Cover

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pp. 1-1

Title Page, Copyright

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pp. 2-5

Contents

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pp. v-vi

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Acknowledgments

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pp. vii-viii

During the twelve years that this book has been in progress, I have benefited from the friendship, support, and scholarly assistance of many institutions and individuals. I am very pleased to acknowledge and thank them here. Grants from the International Research and Exchanges Board, with funds provided by the U. S. Department of State ...

Note on Dates and Names

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pp. ix-x

List of Abbreviations

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pp. xi-xii

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Introduction: Marriage and Its Discontents

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pp. 1-13

“All happy families resemble one another, but each unhappy family is unhappy in its own way.” Thus begins Anna Karenina, Leo Tolstoy’s great novel of contemporary life, which appeared in installments from 1875 to 1877. It concludes with the death of its beautiful high-society heroine, who flings herself beneath the wheels of an onrushing train. ...

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1. The Ties That Bound

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pp. 14-47

That September day, Olga Pantiugina took a step she would regret for many years. Thirty-two years old and already twice widowed, she agreed to marry for the third time a virtual stranger, whom she had met in the railroad town of Bologoe, Novgorod. Why she took such an incautious step remains unclear. ...

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2. Making Marriage: Romantic Ideals and Female Rhetoric

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pp. 48-79

“When I finished my studies at the pension in 1888, at the age of seventeen, . . . I became aware that my father wanted to marry me off as soon as possible,” began the 1890 petition of Olimpiada Sergunina, daughter of the Moscow merchant Ivan Kozlov. “Completely subject to my father’s will and inexperienced, ...

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3. Money Matters

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pp. 80-100

In April 1906, the Civil Cassation Department of the State Senate, Russia’s highest court of appeals, denied a suit brought by Marfa N. with the goal of evicting her disreputable husband and his children from her home. Mrs. N. had based her claim on the law that guaranteed the right of a married woman to own, ...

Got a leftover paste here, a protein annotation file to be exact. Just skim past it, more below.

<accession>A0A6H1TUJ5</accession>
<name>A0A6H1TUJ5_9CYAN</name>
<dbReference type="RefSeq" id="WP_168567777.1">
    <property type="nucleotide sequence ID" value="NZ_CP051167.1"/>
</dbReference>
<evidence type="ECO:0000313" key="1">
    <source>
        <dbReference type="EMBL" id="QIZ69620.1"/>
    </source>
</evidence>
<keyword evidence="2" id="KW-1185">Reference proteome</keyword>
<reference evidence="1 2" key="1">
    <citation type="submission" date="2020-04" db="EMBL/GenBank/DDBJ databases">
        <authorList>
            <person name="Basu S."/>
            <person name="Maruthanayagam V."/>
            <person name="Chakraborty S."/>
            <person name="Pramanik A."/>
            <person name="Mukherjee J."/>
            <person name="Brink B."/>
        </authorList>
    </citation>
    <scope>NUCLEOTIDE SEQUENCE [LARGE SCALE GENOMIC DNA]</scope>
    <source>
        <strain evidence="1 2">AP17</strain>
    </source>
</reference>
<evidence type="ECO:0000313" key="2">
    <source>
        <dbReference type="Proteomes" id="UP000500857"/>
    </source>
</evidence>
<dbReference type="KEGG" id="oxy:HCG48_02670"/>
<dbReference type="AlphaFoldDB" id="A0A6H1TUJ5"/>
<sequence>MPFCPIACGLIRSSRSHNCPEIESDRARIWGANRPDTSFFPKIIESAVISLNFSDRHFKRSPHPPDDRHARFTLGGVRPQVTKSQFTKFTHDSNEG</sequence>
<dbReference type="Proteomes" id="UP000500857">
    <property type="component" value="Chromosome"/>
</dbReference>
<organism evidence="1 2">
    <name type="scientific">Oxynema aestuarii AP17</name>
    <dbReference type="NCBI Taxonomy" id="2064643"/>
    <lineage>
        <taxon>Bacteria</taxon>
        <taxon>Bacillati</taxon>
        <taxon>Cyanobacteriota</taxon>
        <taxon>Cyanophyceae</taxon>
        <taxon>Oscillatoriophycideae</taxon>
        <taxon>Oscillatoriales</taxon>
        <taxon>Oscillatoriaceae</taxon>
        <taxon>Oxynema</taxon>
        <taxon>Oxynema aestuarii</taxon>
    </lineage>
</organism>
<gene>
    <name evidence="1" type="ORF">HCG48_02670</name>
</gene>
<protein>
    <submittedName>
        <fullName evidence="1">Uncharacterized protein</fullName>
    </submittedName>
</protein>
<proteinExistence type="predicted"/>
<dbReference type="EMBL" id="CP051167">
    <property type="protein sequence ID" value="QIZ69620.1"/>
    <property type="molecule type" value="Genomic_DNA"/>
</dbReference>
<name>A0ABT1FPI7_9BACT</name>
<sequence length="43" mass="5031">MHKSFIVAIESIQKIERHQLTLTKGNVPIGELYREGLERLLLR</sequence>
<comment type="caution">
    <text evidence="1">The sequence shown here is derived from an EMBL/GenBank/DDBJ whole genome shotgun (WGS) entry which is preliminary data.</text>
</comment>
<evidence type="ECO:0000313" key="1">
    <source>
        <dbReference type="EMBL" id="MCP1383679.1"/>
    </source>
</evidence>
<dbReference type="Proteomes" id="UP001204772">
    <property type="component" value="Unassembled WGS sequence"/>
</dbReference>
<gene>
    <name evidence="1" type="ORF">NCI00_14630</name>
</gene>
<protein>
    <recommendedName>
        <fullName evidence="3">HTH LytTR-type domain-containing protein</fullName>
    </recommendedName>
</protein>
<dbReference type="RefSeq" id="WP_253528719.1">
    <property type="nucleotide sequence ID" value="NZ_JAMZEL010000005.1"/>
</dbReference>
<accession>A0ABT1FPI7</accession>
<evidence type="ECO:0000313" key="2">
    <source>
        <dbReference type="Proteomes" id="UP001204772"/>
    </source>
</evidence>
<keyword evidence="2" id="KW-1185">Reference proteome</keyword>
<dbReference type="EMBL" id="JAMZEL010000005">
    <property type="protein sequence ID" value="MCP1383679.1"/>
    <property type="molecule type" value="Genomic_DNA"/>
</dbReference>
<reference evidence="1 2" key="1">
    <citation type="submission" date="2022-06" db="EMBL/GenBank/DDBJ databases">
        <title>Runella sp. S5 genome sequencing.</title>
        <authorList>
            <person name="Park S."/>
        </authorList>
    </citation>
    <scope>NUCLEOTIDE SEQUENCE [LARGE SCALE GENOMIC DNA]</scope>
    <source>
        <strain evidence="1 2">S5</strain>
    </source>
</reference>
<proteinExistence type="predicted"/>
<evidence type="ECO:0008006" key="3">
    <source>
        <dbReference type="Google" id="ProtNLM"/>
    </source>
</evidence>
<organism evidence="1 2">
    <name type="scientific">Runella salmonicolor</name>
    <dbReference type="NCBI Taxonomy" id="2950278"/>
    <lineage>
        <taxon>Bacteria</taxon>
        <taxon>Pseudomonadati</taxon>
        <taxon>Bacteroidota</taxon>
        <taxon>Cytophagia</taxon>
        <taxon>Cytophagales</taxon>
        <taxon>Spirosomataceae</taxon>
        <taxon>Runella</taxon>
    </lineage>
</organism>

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4. Disciplining Laboring Husbands

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pp. 101-130

“I’ve been married for six years and my husband treats me very cruelly.” Thus began the 1891 petition of the townswoman Evdokia Eremeeva, wife of a St. Petersburg metalworker. “Returning home every night to our apartment, he finds fault with me for trifles and beats me cruelly, for which the two attached medical certificates serve as evidence. ...

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5. Earning My Own Crust of Bread

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pp. 131-156

In 1897, the townswoman Anastasia Petrova, having completed a dressmaking course in St. Petersburg and obtained her diploma, headed south to the city of Baku, located on the shore of the Caspian Sea in what is now Azerbaijan but was then the thriving center of petroleum production for the entire Russian Empire. ...

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6. Cultivating Domesticity

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pp. 157-200

Thus read the petition submitted on June 8, 1901, by Varvara Kupriianova, wife of the Moscow merchant Nikolai Kupriianov, a trader in manufactured goods and hereditary honored citizen. The investigation that followed indicated that, if anything, Kupriianova had understated her husband’s high-handed behavior. ...

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7. The Right to Love

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pp. 201-231

On October 2, 1882, the twenty-year-old Liubov Aleksandrova, former telegraph worker, appealed for separation from her husband of two years, Platon. A widower forty-four years her senior, retired soldier, and member of the hairdressers’ guild in the city of Novgorod, Platon had been chosen by Liubov’s widowed mother in a marriage arranged by the widow, ...

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8. The Best Interests of the Child

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pp. 232-259

Late in the spring of 1914, the wife of a well-to-do Moscow businessman appeared in the office of Vasilii I. Mamantov, director of the Imperial Chancellery for Receipt of Petitions. Relating a heartbreaking story of abuse at her husband’s hands, the woman pleaded for assistance. Her marriage had become a nightmare. ...

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Conclusion: The Politics of Marital Strife

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pp. 260-270

The change in the passport law of March 12, 1914, ended the chancellery’s role in resolving marital disputes. The revised law granted married women the right to obtain a passport without a husband’s permission, and if living apart from the husband (although not if cohabiting), to take a job or enroll in school, also without requiring permission. ...

Appendix A. Archival Sources

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pp. 271-272

Appendix B. Major Cases Used in the Book

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pp. 273-276

Index

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pp. 277-282